First of all, I owe John thanks for talking this recital up, or else I might not have gone, and I would have missed a fantastic two hours of music.
This was a recital by four young singers (and five accompanists), all of whom are making their way up in the musical world and if life is in any degree fair, we ought to be hearing several of them at the Met in a few years.
First up was tenor Timothy Fallon, who sang four Strauss songs and three more by Amy Beach. I don’t often get to hear Beach’s music performed live, and this is a shame. Fallon seemed more in his element with this latter set of pieces – the final lines of “I send my heart up to thee” were really well done.
Next was a baritone, Kelly Markgraf, who started out far too loud in the first two of five songs (for voice, viola and piano) by Charles Martin Loeffler. Must have been nerves, I guess, but the sound was just projected too hard for the hall (the Zankel auditorium, the smaller and more intimate of Carnegie Hall’s two stages). But he dialed it back as he got going, and by the last selections I was sorry there were not ten songs instead of five. “Le rossignol” contained some really sensitive singing (and very elegant viola playing – I liked the harmonics; the violist, Paul Neubauer, impressed me in both this and “reverie en sourdine.”)
Mezzo Jennifer Johnson Cano – what a great voice! And we got an extra forty seconds or so of it for free, because she stopped her last selection, Liszt’s “Oh! quand je dors” and began over. This did not bother me in the least, because her performance of this song was terrific. The sound was big and full and the rhythm of words and musical phrases was elegant and expressive. I also enjoyed her second song, again by Liszt, “Der du von dem Himmel bist,” especially the part after “Suesser Friede, komm…” – this was exciting and dramatic and as with Markgraf, I wanted to hear more. This is the only problem with recitals like this. Each performer gets only a handful of songs, and the setup requires them to stop just when they get started.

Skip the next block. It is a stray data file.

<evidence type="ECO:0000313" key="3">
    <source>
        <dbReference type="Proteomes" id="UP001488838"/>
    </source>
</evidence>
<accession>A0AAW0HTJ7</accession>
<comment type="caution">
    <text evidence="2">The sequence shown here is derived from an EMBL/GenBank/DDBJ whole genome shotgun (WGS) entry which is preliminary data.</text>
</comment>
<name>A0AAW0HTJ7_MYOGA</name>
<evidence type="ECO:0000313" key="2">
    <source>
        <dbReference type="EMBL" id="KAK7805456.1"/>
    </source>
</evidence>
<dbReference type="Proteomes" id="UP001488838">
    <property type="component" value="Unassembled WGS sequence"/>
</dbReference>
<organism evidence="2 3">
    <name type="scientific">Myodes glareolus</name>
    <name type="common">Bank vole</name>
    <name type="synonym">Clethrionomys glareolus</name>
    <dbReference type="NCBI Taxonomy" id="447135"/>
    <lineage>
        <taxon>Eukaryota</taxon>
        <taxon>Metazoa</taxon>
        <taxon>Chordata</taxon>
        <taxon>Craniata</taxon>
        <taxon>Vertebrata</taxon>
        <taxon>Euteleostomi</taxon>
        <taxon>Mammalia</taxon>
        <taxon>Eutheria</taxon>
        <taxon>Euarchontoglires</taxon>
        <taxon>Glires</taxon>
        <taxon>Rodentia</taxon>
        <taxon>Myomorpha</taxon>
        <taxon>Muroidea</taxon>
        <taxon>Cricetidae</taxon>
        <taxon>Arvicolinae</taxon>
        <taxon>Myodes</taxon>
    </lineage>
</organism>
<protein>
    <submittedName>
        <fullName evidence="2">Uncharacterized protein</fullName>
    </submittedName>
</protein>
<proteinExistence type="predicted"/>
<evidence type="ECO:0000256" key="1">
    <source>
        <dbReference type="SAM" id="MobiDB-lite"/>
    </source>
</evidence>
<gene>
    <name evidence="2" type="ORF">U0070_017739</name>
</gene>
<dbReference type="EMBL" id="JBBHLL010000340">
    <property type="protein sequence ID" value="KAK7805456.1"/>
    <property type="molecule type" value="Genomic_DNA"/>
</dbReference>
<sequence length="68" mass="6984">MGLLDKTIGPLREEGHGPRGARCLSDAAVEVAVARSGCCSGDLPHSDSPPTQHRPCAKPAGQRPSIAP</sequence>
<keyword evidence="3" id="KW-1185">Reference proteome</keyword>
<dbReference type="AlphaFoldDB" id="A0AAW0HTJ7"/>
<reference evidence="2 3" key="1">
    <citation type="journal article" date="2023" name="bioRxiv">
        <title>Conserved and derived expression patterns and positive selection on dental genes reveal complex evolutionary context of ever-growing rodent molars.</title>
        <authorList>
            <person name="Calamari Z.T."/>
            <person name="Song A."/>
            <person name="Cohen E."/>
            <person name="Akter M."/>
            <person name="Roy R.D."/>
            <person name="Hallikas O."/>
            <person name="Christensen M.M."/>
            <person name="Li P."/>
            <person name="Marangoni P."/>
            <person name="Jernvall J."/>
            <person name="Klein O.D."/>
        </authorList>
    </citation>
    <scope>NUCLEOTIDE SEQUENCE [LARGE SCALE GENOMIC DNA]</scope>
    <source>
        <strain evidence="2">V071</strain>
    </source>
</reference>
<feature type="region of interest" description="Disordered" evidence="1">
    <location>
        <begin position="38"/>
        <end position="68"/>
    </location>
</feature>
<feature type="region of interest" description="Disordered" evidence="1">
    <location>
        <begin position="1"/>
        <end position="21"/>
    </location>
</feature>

After intermission Simone Osborne sang three pieces by Verdi and a little bit of Rossini. The first Verdi selection, “La seduzione,” demonstrated a real feel (I thought) for timing – there were several little silences in this that were just the right length. And “Stornello” revealed a really charming actor as well as a good singer. I have a feeling that Osborne can be dynamite on the operatic stage. And the third song, “Deh, pietoso” – I have “wow” written and underlined in the program next to that one. The first section of this, before the line “on the vase there near the window,” was riveting.
Finally, Piotr Beczala was there too and holy hell this was great. The list of what he sang was not in the program, so I hope I have identified these correctly. The first was “Ja, du weisst es, teur Seele” (a.k.a. “Zueignung”) by Strauss and the second Carl Bohm’s “Still wie die Nacht,” after which we had three songs in Polish the first lines of which I did not catch (the English translations of the first lines of the second two were “my dearest angel” and “I remember quiet bright golden days”) and, as an encore, a selection from an opera which I again failed to write down. I don’t think I have heard many Polish songs in recitals – perhaps never in my limited concert-going experience – and I was listening with my eyes closed, without reading the projected supertitles, because the singing was so great that I didn’t want to miss any of it. It’s intense and the tone was nail-you-to-the-wall beautiful and well – you know. Wow. The Bohm song and the three shorter Polish ones were the highlight of his performance for me.
Well done all!